Wandering Alien Detective Robin さすらいのエイリアン 私立探偵ロビン Dir: Lisa Takeba (2012)

Wandering Alien Detective Robin

さすらいのエイリアン 私立探偵ロビンSasurai no eirian shiritsu tantei Robin

Release Date: June 16th, 2012

Duration: 20 mins.

Director: Lisa Takeba

Writer: Lisa Takeba (Script), 

Starring: Masanori Mimoto, Takuro Kodama, Lisa Geran, Kinuo Yamada, Arata Yamanaka, Takashi Nishina, Yaeko Kiyose, Yuya Ishikawa, Marc Walkow,


Lisa Takeba is a multi-hyphenate talent who gleefully blends genres, utilises melodrama and has the sort of imaginative hands-on DIY special effects that can charm an audience enough to paper over how slight or loopy her stories are. This can best be appreciated in her feature films The Pinkie (2014) and Haruko’s Paranormal Laboratory (2015), both of which are zany romances with a science fiction spin. Her earliest available work, the short film Wandering Alien Detective Robin (2012), is a good indicator of what she is capable of.

Wandering Alien Detective Robin had its genesis in Takeba’s fondness for the song “Englishman in New York,” by Sting. As Takeba explains in a director’s statement the song’s sense of “loneliness and romanticism of being an immigrant” makes her “heart become hard-boiled”. In order to realise these emotions and make real the sensation of a hard-boiled heart, Takeba utilises various traits from different genres and she takes the song’s chorus literally to gives us a “legal alien” for the lead character.

The story focusses on Robin, an extra-terrestrial who works as a private detective in a city that sort of approximates a cross between New York and Urawa. One day he receives a request to track down a murderer from the police. As he investigates he realises that the criminal is an alien who comes from the same planet as him and faces similar issues integrating with earthlings. While it turns out that this is hardly a complicated mystery, it allows the filmmakers to indulge their imaginations in bringing Sting’s most famous song to life.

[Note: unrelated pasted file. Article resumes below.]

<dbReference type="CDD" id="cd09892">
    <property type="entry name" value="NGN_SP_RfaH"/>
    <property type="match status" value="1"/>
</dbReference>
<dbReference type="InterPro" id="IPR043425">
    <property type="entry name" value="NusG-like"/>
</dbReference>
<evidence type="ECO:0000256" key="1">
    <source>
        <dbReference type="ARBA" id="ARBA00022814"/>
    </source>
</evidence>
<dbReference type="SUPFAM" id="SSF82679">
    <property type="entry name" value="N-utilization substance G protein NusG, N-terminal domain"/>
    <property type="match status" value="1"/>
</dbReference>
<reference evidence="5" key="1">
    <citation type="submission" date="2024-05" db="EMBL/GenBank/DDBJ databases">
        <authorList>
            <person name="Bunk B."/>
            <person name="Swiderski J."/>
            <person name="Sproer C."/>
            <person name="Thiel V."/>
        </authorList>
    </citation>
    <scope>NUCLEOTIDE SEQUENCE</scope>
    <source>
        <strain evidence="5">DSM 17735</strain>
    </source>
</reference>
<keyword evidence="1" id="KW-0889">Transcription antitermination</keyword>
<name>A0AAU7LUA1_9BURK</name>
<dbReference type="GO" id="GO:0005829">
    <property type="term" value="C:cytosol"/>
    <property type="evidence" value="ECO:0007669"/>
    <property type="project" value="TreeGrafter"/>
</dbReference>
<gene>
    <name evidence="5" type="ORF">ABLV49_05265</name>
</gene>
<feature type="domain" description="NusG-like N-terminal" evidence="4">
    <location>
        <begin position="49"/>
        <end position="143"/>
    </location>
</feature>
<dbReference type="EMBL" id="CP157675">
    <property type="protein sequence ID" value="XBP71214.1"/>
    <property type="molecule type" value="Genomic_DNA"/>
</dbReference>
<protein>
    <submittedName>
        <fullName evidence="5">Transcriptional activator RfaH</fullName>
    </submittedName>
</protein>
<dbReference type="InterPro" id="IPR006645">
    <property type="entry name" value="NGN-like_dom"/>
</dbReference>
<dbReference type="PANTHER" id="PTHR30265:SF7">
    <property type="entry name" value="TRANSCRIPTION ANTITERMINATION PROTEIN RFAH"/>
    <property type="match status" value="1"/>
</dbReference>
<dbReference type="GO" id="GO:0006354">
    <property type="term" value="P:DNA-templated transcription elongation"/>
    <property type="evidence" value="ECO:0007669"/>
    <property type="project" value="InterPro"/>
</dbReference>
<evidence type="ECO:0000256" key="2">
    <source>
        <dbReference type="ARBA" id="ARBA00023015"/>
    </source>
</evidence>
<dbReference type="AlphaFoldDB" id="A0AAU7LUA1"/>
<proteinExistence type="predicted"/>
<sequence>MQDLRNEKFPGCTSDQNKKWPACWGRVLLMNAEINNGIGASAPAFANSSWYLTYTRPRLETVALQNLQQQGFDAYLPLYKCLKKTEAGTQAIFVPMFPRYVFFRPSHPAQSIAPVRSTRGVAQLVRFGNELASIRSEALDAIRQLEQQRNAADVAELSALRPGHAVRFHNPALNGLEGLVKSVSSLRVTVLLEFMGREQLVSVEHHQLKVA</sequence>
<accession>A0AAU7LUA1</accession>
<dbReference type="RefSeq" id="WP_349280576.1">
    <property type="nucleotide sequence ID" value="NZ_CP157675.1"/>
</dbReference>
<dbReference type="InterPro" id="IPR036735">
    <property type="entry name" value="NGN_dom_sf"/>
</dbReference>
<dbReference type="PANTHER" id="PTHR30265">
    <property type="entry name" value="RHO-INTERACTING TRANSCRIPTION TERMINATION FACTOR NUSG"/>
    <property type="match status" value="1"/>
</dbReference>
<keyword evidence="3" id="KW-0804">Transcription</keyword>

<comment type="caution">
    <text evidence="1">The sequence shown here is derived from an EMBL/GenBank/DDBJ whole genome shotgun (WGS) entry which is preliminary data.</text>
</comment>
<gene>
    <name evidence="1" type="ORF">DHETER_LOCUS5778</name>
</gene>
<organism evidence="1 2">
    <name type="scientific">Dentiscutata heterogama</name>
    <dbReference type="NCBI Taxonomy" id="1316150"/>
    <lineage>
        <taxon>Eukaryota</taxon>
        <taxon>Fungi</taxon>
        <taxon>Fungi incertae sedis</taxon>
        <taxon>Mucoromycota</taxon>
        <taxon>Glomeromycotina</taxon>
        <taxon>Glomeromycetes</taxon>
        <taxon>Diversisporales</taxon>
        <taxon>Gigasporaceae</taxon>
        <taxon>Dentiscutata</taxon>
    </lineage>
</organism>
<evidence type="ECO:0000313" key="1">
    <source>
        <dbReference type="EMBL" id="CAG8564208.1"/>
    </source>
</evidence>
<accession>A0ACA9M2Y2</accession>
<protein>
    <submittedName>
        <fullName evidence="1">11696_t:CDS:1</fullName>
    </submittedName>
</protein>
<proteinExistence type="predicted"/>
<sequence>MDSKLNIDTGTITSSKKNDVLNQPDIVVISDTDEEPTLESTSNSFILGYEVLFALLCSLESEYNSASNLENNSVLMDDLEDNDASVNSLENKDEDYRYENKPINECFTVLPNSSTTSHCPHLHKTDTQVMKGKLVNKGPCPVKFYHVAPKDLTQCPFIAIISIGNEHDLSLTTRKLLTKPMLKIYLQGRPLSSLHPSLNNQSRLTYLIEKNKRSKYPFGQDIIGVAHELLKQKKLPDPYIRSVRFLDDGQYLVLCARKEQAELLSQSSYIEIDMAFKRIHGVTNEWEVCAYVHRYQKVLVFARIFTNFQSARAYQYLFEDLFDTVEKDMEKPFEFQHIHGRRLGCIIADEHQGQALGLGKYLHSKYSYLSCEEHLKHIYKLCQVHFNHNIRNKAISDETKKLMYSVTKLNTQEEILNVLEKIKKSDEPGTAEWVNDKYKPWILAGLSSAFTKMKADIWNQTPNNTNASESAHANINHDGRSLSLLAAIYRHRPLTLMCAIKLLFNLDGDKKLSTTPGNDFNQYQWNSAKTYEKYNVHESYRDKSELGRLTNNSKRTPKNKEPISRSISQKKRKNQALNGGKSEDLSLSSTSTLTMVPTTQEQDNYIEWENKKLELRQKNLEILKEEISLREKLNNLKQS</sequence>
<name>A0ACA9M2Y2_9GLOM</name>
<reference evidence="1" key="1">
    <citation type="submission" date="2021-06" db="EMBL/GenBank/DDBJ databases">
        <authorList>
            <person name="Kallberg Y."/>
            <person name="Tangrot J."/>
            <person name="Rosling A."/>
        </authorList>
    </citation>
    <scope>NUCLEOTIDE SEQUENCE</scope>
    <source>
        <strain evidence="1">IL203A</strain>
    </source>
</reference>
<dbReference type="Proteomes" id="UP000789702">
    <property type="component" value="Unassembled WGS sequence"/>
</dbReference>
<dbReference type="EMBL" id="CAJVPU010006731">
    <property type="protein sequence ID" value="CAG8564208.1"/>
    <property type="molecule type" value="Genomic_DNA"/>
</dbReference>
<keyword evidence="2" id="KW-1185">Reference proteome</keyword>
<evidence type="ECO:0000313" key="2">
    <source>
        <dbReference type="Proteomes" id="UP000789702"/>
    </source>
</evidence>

Making two of the main characters actual aliens is a very blunt but effective way for Takeba to create a story about lonely immigrants and she isn’t subtle about their appearance as she has her lead actors don large rubbery sci-fi masks to make themselves visibly different. This difference gives the human characters a reason to exhibit their prejudices against aliens which emerge during Robin’s manhunt as he faces discrimination from witnesses and cops and also discovers that the criminal faced similar negative experiences which led to his crime, a poignant tragedy that Robin can understand. In effect, all of this “othering” effectively helps underscore a shared sense of loneliness between the detective and the criminal and leads to a twist in the story of the two characters which involves both spaceships and making peace with femme fatales. 

The film’s cinematography and production design are pure film noir as Robin dons his fedora, three-piece suit and trilby and downs Jim Beam by the tumbler-full in between narrating his tale like a true hard-boiled detective. The monochrome look and melancholy jazz score underline the noir atmosphere although Takeba shows she has her tongue firmly planted in cheek by having characters carry rotary phones and use them like mobiles and while Robin is aiming for the look of Dick Powell in Murder, My Sweet (1944), Takeba chooses to have him be an alien to emphasise his immigrant/outsider status.

Overall, the short film is a good demonstration of Lisa Takeba’s strengths and weaknesses. While the story doesn’t have so much to it with regards to the mystery, it’s take on loneliness and its enjoyable mish-mash of atmospherics and genres creates a unique take on Sting’s song and shows Takeba is an imaginative film maker. 

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